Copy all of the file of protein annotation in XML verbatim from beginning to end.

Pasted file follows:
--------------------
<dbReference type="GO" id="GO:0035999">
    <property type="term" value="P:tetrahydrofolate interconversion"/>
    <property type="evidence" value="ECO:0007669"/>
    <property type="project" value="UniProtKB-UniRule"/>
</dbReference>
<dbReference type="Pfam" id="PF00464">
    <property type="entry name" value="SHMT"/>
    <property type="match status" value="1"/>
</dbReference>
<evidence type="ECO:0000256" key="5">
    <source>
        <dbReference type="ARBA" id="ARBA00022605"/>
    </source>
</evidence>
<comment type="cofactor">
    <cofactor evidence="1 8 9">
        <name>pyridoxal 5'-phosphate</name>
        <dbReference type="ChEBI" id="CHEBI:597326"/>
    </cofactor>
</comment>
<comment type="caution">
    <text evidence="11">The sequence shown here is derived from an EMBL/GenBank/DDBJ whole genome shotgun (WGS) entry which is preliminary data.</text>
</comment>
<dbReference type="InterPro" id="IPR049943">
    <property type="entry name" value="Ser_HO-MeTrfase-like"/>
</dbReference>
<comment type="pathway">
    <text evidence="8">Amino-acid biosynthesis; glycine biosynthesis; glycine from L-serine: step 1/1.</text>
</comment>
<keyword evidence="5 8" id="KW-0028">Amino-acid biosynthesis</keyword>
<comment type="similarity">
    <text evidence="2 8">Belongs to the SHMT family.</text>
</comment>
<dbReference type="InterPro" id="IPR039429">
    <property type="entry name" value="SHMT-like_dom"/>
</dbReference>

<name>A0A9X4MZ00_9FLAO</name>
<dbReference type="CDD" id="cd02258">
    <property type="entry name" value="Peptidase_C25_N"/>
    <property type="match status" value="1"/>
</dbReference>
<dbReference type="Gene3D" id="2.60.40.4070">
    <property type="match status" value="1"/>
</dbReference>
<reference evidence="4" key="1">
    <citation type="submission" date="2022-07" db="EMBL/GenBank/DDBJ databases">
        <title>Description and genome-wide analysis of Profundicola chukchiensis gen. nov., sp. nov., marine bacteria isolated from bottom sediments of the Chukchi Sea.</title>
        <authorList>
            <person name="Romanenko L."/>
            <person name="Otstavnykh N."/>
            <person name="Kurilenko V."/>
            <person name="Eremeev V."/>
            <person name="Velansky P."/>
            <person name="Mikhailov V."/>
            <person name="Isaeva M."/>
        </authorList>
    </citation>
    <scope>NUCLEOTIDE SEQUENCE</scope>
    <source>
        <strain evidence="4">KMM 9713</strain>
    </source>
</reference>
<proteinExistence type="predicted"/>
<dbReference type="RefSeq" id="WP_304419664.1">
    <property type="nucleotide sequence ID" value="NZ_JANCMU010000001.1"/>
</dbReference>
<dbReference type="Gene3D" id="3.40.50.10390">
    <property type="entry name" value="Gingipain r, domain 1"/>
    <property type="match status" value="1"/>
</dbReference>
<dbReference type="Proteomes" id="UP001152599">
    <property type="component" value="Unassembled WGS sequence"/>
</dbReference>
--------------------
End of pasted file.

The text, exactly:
<dbReference type="GO" id="GO:0035999">
    <property type="term" value="P:tetrahydrofolate interconversion"/>
    <property type="evidence" value="ECO:0007669"/>
    <property type="project" value="UniProtKB-UniRule"/>
</dbReference>
<dbReference type="Pfam" id="PF00464">
    <property type="entry name" value="SHMT"/>
    <property type="match status" value="1"/>
</dbReference>
<evidence type="ECO:0000256" key="5">
    <source>
        <dbReference type="ARBA" id="ARBA00022605"/>
    </source>
</evidence>
<comment type="cofactor">
    <cofactor evidence="1 8 9">
        <name>pyridoxal 5'-phosphate</name>
        <dbReference type="ChEBI" id="CHEBI:597326"/>
    </cofactor>
</comment>
<comment type="caution">
    <text evidence="11">The sequence shown here is derived from an EMBL/GenBank/DDBJ whole genome shotgun (WGS) entry which is preliminary data.</text>
</comment>
<dbReference type="InterPro" id="IPR049943">
    <property type="entry name" value="Ser_HO-MeTrfase-like"/>
</dbReference>
<comment type="pathway">
    <text evidence="8">Amino-acid biosynthesis; glycine biosynthesis; glycine from L-serine: step 1/1.</text>
</comment>
<keyword evidence="5 8" id="KW-0028">Amino-acid biosynthesis</keyword>
<comment type="similarity">
    <text evidence="2 8">Belongs to the SHMT family.</text>
</comment>
<dbReference type="InterPro" id="IPR039429">
    <property type="entry name" value="SHMT-like_dom"/>
</dbReference>

<name>A0A9X4MZ00_9FLAO</name>
<dbReference type="CDD" id="cd02258">
    <property type="entry name" value="Peptidase_C25_N"/>
    <property type="match status" value="1"/>
</dbReference>
<dbReference type="Gene3D" id="2.60.40.4070">
    <property type="match status" value="1"/>
</dbReference>
<reference evidence="4" key="1">
    <citation type="submission" date="2022-07" db="EMBL/GenBank/DDBJ databases">
        <title>Description and genome-wide analysis of Profundicola chukchiensis gen. nov., sp. nov., marine bacteria isolated from bottom sediments of the Chukchi Sea.</title>
        <authorList>
            <person name="Romanenko L."/>
            <person name="Otstavnykh N."/>
            <person name="Kurilenko V."/>
            <person name="Eremeev V."/>
            <person name="Velansky P."/>
            <person name="Mikhailov V."/>
            <person name="Isaeva M."/>
        </authorList>
    </citation>
    <scope>NUCLEOTIDE SEQUENCE</scope>
    <source>
        <strain evidence="4">KMM 9713</strain>
    </source>
</reference>
<proteinExistence type="predicted"/>
<dbReference type="RefSeq" id="WP_304419664.1">
    <property type="nucleotide sequence ID" value="NZ_JANCMU010000001.1"/>
</dbReference>
<dbReference type="Gene3D" id="3.40.50.10390">
    <property type="entry name" value="Gingipain r, domain 1"/>
    <property type="match status" value="1"/>
</dbReference>
<dbReference type="Proteomes" id="UP001152599">
    <property type="component" value="Unassembled WGS sequence"/>
</dbReference>